P.S. @Opus5150, I'm not arguing with you. I understood your point, just don't want the OP or anyone else taking what you said as a recommendation to use N Fab or any other (affordable) alternative to rock sliders and think they'll get any protection.

    Edit to list rock sliders recommended by forum members:
    SDHQ (bolt-on, into existing frame holes)
    BAMF;
    White Knuckle;
    Pelfreybilt (no longer in production);
    P&P Engineering
    Victory 4x4
    RCI


    For 1st gens:
    Stubbs Welding
    White knuckle
     
    Last edited: Mar 9, 2019
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  26. Mar 8, 2019 at 9:16 PM
    #26
    4Runner

    4Runner New Member

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    I look at it this way...Skid Plates aren’t important or needed until they are. Kind of like insurance.
     
  27. Mar 8, 2019 at 9:16 PM
    #27
    Opus5150

    Opus5150 Terminal Lance

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    No worries @Sunnier! I would hope no one would try to use bolt on sliders as a jack point or rely on them for any real trail protection, but I should have been more clear. N-Fabs are great steps as long as that's the expectation. Use them to bounce off rocks, you're going to have a bad time...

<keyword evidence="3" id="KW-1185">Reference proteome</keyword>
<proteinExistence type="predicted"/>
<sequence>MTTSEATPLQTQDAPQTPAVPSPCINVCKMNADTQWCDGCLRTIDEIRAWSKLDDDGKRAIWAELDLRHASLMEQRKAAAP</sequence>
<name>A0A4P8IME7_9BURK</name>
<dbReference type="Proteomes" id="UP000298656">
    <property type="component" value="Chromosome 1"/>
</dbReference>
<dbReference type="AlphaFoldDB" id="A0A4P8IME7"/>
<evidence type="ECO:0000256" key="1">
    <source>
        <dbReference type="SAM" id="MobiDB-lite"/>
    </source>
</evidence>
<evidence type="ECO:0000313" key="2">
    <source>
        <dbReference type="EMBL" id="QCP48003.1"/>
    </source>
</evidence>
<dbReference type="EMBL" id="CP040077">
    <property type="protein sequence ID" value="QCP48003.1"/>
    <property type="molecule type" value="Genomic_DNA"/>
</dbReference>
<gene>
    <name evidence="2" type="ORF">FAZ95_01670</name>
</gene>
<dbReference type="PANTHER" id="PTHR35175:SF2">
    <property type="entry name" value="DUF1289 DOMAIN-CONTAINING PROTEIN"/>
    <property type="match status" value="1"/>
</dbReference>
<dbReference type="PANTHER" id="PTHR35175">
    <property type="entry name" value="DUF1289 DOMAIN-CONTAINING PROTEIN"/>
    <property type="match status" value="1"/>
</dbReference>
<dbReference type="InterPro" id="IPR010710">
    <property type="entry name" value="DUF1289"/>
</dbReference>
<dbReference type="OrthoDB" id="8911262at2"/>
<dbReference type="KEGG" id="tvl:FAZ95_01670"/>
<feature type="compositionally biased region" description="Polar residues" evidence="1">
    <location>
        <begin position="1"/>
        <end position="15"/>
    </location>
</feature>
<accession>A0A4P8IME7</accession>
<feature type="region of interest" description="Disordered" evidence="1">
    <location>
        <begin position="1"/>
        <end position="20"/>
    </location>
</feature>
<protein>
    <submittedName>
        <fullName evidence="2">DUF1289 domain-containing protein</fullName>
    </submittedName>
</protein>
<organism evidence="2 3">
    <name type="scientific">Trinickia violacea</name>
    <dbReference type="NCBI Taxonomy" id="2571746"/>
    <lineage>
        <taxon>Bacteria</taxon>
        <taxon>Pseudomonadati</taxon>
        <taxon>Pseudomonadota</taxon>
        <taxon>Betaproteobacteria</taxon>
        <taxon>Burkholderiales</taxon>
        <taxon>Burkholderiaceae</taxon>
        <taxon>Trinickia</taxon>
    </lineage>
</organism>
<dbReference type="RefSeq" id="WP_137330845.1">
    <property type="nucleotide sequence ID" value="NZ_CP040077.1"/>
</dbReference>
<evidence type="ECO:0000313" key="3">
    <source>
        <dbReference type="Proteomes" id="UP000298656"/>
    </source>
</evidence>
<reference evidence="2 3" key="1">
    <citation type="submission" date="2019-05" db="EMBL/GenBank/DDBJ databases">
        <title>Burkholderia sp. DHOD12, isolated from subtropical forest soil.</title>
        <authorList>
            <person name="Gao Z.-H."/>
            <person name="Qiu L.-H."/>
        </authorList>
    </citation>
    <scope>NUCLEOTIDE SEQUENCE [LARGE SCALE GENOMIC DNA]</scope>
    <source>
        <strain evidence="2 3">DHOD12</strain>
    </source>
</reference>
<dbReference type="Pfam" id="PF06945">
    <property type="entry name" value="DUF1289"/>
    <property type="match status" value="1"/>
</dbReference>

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  28. Mar 9, 2019 at 1:26 AM
    #28
    Aerindel

    Aerindel New Member

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    So, if someone had the tools....what thickness/dimension's would you experienced off road guys recommend for sliders?
     
  29. Mar 9, 2019 at 9:18 AM
    #29
    equin

    equin Texarican Tundra

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    1/4” aluminum would be my preference. I think that’s what most desert racers use. 1/4” steel would be stronger and cheaper, but kind of heavy. If weight is a factor, I remember reading a number of years ago about a few rockcrawlers who made theirs out of 1/4” cutting board to further lessen the weight. I looked into it, but the material at the time was costly. Don’t know if anyone uses cutting board material now, though, or if it was proven to be not as protective.
     
  30. Mar 9, 2019 at 9:31 AM
    #30
    tundraforme

    tundraforme New Member

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    full 10 guage steel RCI skids - engine/tranny/fuel. best purchase